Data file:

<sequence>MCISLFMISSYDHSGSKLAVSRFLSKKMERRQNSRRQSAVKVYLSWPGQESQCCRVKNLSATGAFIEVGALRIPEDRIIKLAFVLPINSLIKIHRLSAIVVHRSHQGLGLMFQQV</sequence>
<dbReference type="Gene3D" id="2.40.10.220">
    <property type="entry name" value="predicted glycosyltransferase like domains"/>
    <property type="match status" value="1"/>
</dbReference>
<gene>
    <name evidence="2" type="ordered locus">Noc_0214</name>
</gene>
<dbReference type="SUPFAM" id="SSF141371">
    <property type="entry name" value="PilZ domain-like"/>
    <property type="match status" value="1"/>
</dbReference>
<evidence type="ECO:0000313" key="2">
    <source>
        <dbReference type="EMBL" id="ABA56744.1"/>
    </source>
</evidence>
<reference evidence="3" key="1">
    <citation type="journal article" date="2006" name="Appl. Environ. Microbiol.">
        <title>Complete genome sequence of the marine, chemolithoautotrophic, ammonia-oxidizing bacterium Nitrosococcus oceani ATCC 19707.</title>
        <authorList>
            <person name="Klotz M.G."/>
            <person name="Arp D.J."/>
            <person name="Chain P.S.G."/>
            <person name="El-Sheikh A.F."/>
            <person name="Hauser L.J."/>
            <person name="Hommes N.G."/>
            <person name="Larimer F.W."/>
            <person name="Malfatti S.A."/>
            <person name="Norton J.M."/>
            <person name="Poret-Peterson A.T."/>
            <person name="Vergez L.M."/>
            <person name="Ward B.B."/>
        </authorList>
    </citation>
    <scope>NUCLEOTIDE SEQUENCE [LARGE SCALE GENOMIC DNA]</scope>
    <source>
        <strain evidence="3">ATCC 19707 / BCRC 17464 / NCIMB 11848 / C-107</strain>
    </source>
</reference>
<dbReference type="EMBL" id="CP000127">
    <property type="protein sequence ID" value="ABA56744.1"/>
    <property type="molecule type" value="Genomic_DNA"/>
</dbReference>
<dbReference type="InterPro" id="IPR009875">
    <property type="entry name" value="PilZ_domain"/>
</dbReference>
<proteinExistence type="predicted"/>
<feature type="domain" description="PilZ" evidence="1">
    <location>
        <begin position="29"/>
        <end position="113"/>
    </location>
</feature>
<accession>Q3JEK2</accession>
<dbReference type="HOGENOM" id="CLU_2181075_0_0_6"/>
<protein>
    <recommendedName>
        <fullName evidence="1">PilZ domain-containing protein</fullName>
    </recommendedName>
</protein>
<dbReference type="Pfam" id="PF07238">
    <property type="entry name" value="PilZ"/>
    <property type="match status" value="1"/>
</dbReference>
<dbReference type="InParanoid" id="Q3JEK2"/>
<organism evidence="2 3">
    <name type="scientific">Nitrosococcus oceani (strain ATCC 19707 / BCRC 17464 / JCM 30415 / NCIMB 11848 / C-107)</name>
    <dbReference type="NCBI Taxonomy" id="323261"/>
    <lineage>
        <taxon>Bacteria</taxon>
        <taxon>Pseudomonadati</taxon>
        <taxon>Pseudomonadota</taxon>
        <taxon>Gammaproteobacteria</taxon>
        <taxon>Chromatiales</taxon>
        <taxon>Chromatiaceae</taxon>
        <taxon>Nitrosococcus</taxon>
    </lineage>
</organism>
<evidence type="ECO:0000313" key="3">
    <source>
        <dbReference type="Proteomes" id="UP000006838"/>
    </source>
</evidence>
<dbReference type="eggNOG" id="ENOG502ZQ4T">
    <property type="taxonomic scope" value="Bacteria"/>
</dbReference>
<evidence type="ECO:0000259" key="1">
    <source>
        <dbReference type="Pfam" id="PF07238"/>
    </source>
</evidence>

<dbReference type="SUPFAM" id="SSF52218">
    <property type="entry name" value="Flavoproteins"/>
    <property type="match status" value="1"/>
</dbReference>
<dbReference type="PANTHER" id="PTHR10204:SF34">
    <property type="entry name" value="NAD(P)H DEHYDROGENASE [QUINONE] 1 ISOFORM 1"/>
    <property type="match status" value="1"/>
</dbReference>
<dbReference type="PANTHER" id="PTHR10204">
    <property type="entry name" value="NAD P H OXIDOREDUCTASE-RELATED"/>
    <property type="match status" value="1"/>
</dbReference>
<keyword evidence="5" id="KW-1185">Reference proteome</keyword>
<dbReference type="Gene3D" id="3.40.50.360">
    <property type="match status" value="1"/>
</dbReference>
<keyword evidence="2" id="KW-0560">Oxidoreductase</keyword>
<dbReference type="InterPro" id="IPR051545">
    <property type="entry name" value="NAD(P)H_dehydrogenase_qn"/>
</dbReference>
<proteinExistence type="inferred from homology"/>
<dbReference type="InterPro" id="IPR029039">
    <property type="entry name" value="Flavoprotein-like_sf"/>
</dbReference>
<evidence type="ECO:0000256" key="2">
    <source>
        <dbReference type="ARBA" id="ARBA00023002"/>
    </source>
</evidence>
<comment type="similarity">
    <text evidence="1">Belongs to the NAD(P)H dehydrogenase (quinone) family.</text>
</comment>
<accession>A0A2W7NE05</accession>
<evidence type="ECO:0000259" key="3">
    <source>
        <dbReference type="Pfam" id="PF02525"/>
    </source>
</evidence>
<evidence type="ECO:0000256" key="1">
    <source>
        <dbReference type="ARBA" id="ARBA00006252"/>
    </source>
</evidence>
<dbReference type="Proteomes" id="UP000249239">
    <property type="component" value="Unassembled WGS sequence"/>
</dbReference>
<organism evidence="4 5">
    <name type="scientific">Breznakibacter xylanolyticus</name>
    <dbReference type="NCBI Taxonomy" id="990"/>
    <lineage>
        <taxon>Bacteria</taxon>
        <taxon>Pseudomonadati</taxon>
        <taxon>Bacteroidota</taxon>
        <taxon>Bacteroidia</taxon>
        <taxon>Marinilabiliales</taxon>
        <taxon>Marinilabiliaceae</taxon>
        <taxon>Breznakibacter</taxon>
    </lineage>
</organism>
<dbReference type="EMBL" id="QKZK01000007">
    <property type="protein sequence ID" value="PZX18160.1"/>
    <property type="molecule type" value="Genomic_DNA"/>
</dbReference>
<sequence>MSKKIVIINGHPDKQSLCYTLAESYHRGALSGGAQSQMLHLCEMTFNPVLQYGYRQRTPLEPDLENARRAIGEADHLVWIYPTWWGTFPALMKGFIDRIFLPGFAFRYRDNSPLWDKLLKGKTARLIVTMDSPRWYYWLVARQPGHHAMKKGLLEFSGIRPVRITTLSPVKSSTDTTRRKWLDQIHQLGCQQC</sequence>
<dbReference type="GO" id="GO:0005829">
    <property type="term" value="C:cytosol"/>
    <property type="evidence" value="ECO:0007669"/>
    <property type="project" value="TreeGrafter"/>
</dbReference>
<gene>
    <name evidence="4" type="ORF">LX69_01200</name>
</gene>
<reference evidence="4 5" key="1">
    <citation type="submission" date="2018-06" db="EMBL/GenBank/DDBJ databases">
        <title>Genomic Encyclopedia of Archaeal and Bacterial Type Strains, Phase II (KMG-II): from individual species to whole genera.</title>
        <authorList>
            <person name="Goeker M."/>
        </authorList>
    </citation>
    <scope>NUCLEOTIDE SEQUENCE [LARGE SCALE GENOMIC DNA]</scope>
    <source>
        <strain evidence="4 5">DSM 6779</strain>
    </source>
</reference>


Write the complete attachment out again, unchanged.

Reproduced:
<sequence>MCISLFMISSYDHSGSKLAVSRFLSKKMERRQNSRRQSAVKVYLSWPGQESQCCRVKNLSATGAFIEVGALRIPEDRIIKLAFVLPINSLIKIHRLSAIVVHRSHQGLGLMFQQV</sequence>
<dbReference type="Gene3D" id="2.40.10.220">
    <property type="entry name" value="predicted glycosyltransferase like domains"/>
    <property type="match status" value="1"/>
</dbReference>
<gene>
    <name evidence="2" type="ordered locus">Noc_0214</name>
</gene>
<dbReference type="SUPFAM" id="SSF141371">
    <property type="entry name" value="PilZ domain-like"/>
    <property type="match status" value="1"/>
</dbReference>
<evidence type="ECO:0000313" key="2">
    <source>
        <dbReference type="EMBL" id="ABA56744.1"/>
    </source>
</evidence>
<reference evidence="3" key="1">
    <citation type="journal article" date="2006" name="Appl. Environ. Microbiol.">
        <title>Complete genome sequence of the marine, chemolithoautotrophic, ammonia-oxidizing bacterium Nitrosococcus oceani ATCC 19707.</title>
        <authorList>
            <person name="Klotz M.G."/>
            <person name="Arp D.J."/>
            <person name="Chain P.S.G."/>
            <person name="El-Sheikh A.F."/>
            <person name="Hauser L.J."/>
            <person name="Hommes N.G."/>
            <person name="Larimer F.W."/>
            <person name="Malfatti S.A."/>
            <person name="Norton J.M."/>
            <person name="Poret-Peterson A.T."/>
            <person name="Vergez L.M."/>
            <person name="Ward B.B."/>
        </authorList>
    </citation>
    <scope>NUCLEOTIDE SEQUENCE [LARGE SCALE GENOMIC DNA]</scope>
    <source>
        <strain evidence="3">ATCC 19707 / BCRC 17464 / NCIMB 11848 / C-107</strain>
    </source>
</reference>
<dbReference type="EMBL" id="CP000127">
    <property type="protein sequence ID" value="ABA56744.1"/>
    <property type="molecule type" value="Genomic_DNA"/>
</dbReference>
<dbReference type="InterPro" id="IPR009875">
    <property type="entry name" value="PilZ_domain"/>
</dbReference>
<proteinExistence type="predicted"/>
<feature type="domain" description="PilZ" evidence="1">
    <location>
        <begin position="29"/>
        <end position="113"/>
    </location>
</feature>
<accession>Q3JEK2</accession>
<dbReference type="HOGENOM" id="CLU_2181075_0_0_6"/>
<protein>
    <recommendedName>
        <fullName evidence="1">PilZ domain-containing protein</fullName>
    </recommendedName>
</protein>
<dbReference type="Pfam" id="PF07238">
    <property type="entry name" value="PilZ"/>
    <property type="match status" value="1"/>
</dbReference>
<dbReference type="InParanoid" id="Q3JEK2"/>
<organism evidence="2 3">
    <name type="scientific">Nitrosococcus oceani (strain ATCC 19707 / BCRC 17464 / JCM 30415 / NCIMB 11848 / C-107)</name>
    <dbReference type="NCBI Taxonomy" id="323261"/>
    <lineage>
        <taxon>Bacteria</taxon>
        <taxon>Pseudomonadati</taxon>
        <taxon>Pseudomonadota</taxon>
        <taxon>Gammaproteobacteria</taxon>
        <taxon>Chromatiales</taxon>
        <taxon>Chromatiaceae</taxon>
        <taxon>Nitrosococcus</taxon>
    </lineage>
</organism>
<evidence type="ECO:0000313" key="3">
    <source>
        <dbReference type="Proteomes" id="UP000006838"/>
    </source>
</evidence>
<dbReference type="eggNOG" id="ENOG502ZQ4T">
    <property type="taxonomic scope" value="Bacteria"/>
</dbReference>
<evidence type="ECO:0000259" key="1">
    <source>
        <dbReference type="Pfam" id="PF07238"/>
    </source>
</evidence>

<dbReference type="SUPFAM" id="SSF52218">
    <property type="entry name" value="Flavoproteins"/>
    <property type="match status" value="1"/>
</dbReference>
<dbReference type="PANTHER" id="PTHR10204:SF34">
    <property type="entry name" value="NAD(P)H DEHYDROGENASE [QUINONE] 1 ISOFORM 1"/>
    <property type="match status" value="1"/>
</dbReference>
<dbReference type="PANTHER" id="PTHR10204">
    <property type="entry name" value="NAD P H OXIDOREDUCTASE-RELATED"/>
    <property type="match status" value="1"/>
</dbReference>
<keyword evidence="5" id="KW-1185">Reference proteome</keyword>
<dbReference type="Gene3D" id="3.40.50.360">
    <property type="match status" value="1"/>
</dbReference>
<keyword evidence="2" id="KW-0560">Oxidoreductase</keyword>
<dbReference type="InterPro" id="IPR051545">
    <property type="entry name" value="NAD(P)H_dehydrogenase_qn"/>
</dbReference>
<proteinExistence type="inferred from homology"/>
<dbReference type="InterPro" id="IPR029039">
    <property type="entry name" value="Flavoprotein-like_sf"/>
</dbReference>
<evidence type="ECO:0000256" key="2">
    <source>
        <dbReference type="ARBA" id="ARBA00023002"/>
    </source>
</evidence>
<comment type="similarity">
    <text evidence="1">Belongs to the NAD(P)H dehydrogenase (quinone) family.</text>
</comment>
<accession>A0A2W7NE05</accession>
<evidence type="ECO:0000259" key="3">
    <source>
        <dbReference type="Pfam" id="PF02525"/>
    </source>
</evidence>
<evidence type="ECO:0000256" key="1">
    <source>
        <dbReference type="ARBA" id="ARBA00006252"/>
    </source>
</evidence>
<dbReference type="Proteomes" id="UP000249239">
    <property type="component" value="Unassembled WGS sequence"/>
</dbReference>
<organism evidence="4 5">
    <name type="scientific">Breznakibacter xylanolyticus</name>
    <dbReference type="NCBI Taxonomy" id="990"/>
    <lineage>
        <taxon>Bacteria</taxon>
        <taxon>Pseudomonadati</taxon>
        <taxon>Bacteroidota</taxon>
        <taxon>Bacteroidia</taxon>
        <taxon>Marinilabiliales</taxon>
        <taxon>Marinilabiliaceae</taxon>
        <taxon>Breznakibacter</taxon>
    </lineage>
</organism>
<dbReference type="EMBL" id="QKZK01000007">
    <property type="protein sequence ID" value="PZX18160.1"/>
    <property type="molecule type" value="Genomic_DNA"/>
</dbReference>
<sequence>MSKKIVIINGHPDKQSLCYTLAESYHRGALSGGAQSQMLHLCEMTFNPVLQYGYRQRTPLEPDLENARRAIGEADHLVWIYPTWWGTFPALMKGFIDRIFLPGFAFRYRDNSPLWDKLLKGKTARLIVTMDSPRWYYWLVARQPGHHAMKKGLLEFSGIRPVRITTLSPVKSSTDTTRRKWLDQIHQLGCQQC</sequence>
<dbReference type="GO" id="GO:0005829">
    <property type="term" value="C:cytosol"/>
    <property type="evidence" value="ECO:0007669"/>
    <property type="project" value="TreeGrafter"/>
</dbReference>
<gene>
    <name evidence="4" type="ORF">LX69_01200</name>
</gene>
<reference evidence="4 5" key="1">
    <citation type="submission" date="2018-06" db="EMBL/GenBank/DDBJ databases">
        <title>Genomic Encyclopedia of Archaeal and Bacterial Type Strains, Phase II (KMG-II): from individual species to whole genera.</title>
        <authorList>
            <person name="Goeker M."/>
        </authorList>
    </citation>
    <scope>NUCLEOTIDE SEQUENCE [LARGE SCALE GENOMIC DNA]</scope>
    <source>
        <strain evidence="4 5">DSM 6779</strain>
    </source>
</reference>